He decided on the Foreign Service of Pakistan in 1951 and assumed an unmistakable function in the plan of international strategy directly from the early long stretches of Pakistan’s creation. He was essential for different assignments to the United Nations during the 1950s and 1960s and presented with A.S. Bokhari (known as Patras Bokhari), Sir Muhammad Zafrulla Khan, and Prince Aly Khan (father of Prince Karim Aga Khan and Pakistan’s perpetual delegate to UN). Shahi filled in as Counselor in the Pakistan Embassy in Washington from 1955–58. He was Pakistan’s Deputy Permanent Representative to the UN from 1958–61 and later filled in as Permanent Representative to United Nations from 1967–72. During his term as a perpetual agent to the United Nations, he assumed a significant part in empowering China to turn into an individual from the United Nations. He turned into an Additional Secretary in the Ministry of Foreign Affairs in 1964 and served in that position till 1967[4].

German Foreign Minister Hans-Dietrich Genscher and Pakistani Foreign minister
German Foreign Minister Hans-Dietrich Genscher and Pakistani Foreign minister

Foreign Minister of Pakistan:

In 1972, he was named Pakistan’s Ambassador to China. In 1973, Shahi became Foreign Secretary and served in that position till the fall of Prime Minister Zulfikar Ali Bhutto in 1977. Shahi was a delegated Advisor on international concerns/unfamiliar clergyman in 1977 by General Muhammad Zia-ul-Haq and left the situation of an unfamiliar priest in 1982, after creating sincere contrasts with General Zia[4].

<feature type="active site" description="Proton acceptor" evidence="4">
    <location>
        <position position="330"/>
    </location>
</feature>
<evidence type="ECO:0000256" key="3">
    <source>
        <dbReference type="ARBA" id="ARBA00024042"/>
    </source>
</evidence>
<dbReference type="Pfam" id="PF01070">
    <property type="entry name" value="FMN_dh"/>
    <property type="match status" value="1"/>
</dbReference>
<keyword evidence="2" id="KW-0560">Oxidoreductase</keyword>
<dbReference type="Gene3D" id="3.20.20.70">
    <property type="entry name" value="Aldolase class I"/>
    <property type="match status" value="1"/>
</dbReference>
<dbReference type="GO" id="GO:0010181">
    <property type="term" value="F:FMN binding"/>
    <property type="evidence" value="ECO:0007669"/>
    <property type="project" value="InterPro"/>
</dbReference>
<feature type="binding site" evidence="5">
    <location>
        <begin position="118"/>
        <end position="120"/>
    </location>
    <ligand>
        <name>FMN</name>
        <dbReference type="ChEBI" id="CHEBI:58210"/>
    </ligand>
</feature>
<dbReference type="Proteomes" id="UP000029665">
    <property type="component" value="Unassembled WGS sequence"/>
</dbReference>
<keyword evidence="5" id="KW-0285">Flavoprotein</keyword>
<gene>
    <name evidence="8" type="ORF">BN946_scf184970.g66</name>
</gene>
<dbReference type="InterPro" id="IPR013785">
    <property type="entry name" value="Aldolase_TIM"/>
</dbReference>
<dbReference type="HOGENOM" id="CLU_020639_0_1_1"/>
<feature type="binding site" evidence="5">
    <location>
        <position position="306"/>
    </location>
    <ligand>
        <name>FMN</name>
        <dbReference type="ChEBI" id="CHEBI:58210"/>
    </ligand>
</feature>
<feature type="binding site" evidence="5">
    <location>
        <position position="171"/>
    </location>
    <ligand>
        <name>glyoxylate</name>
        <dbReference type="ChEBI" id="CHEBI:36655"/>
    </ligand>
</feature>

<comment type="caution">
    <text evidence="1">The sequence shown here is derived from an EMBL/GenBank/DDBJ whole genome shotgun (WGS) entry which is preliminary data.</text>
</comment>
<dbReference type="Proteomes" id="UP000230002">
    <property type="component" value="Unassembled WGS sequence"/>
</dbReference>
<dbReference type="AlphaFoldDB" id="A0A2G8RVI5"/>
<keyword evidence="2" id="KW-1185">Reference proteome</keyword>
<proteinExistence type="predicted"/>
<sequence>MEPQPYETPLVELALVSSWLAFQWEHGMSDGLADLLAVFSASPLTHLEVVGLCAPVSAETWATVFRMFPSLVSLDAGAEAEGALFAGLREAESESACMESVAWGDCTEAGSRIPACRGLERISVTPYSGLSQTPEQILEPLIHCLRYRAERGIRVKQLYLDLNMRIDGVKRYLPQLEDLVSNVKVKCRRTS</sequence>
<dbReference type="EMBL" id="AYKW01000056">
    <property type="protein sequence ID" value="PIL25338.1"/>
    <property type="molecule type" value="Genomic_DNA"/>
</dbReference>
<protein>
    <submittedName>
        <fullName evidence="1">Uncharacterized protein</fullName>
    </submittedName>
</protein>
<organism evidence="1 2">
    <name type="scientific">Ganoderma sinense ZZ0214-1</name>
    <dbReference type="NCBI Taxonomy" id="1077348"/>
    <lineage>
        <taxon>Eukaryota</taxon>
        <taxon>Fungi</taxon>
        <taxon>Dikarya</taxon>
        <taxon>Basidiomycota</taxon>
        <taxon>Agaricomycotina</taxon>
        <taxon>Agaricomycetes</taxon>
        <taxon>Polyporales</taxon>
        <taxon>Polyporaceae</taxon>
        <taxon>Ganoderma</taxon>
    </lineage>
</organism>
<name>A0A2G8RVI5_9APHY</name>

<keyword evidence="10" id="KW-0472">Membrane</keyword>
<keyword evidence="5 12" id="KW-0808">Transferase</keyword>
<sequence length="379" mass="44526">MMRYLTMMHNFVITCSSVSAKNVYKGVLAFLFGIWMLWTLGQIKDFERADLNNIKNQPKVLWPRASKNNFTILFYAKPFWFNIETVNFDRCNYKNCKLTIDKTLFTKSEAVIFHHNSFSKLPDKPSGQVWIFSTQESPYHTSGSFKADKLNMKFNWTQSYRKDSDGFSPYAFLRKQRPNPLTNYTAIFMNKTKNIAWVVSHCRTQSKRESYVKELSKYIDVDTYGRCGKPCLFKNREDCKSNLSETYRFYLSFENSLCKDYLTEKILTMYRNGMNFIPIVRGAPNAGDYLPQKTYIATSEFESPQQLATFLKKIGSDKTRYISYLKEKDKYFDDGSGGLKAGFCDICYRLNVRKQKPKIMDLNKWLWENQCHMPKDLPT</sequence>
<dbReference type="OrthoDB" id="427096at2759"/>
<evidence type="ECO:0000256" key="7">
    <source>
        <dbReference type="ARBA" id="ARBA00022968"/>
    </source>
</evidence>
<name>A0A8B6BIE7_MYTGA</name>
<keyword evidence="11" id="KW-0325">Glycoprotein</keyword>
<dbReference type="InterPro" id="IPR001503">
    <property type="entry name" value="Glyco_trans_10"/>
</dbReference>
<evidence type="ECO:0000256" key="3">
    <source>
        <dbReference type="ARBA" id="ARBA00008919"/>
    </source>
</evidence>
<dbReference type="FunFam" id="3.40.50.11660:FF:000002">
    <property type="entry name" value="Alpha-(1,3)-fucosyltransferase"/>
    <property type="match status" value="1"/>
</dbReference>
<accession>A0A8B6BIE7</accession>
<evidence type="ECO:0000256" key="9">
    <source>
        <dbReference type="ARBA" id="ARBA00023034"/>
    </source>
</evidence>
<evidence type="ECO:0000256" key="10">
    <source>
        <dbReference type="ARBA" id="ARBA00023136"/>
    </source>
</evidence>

Death and legacy:

He was suffered from a heart attack and was admitted at the Pakistan Institute of Medical Sciences in Islamabad, died on 6th September 2006 at the age of 86 years old. He got the National award Nishan-e-Haider 2nd class[4].

Vintage photo of Portrait of Agha Shahi
Vintage photo of Portrait of Agha Shahi

He remained as the Minister of Pakistan in 2006, after his death Khurshid Mahmood Kasuri gave a report comment on Agha Shahi’s death, he said that “Agha Shahi served in various key positions in the Foreign Ministry with great distinction rising to the position of Foreign Secretary and Foreign minister. A generation of Pakistani diplomats had the fortune to learn from him” [4].


1.            britanica. 6th october 2020; Available from: britanica

2.            alislam. 6th October 2020; Available from: alislam

3.            peoplepill. 6th October 2020; Available from: peoplepill

4.            wikipedia. 6th October 2020; Available from: wikipedia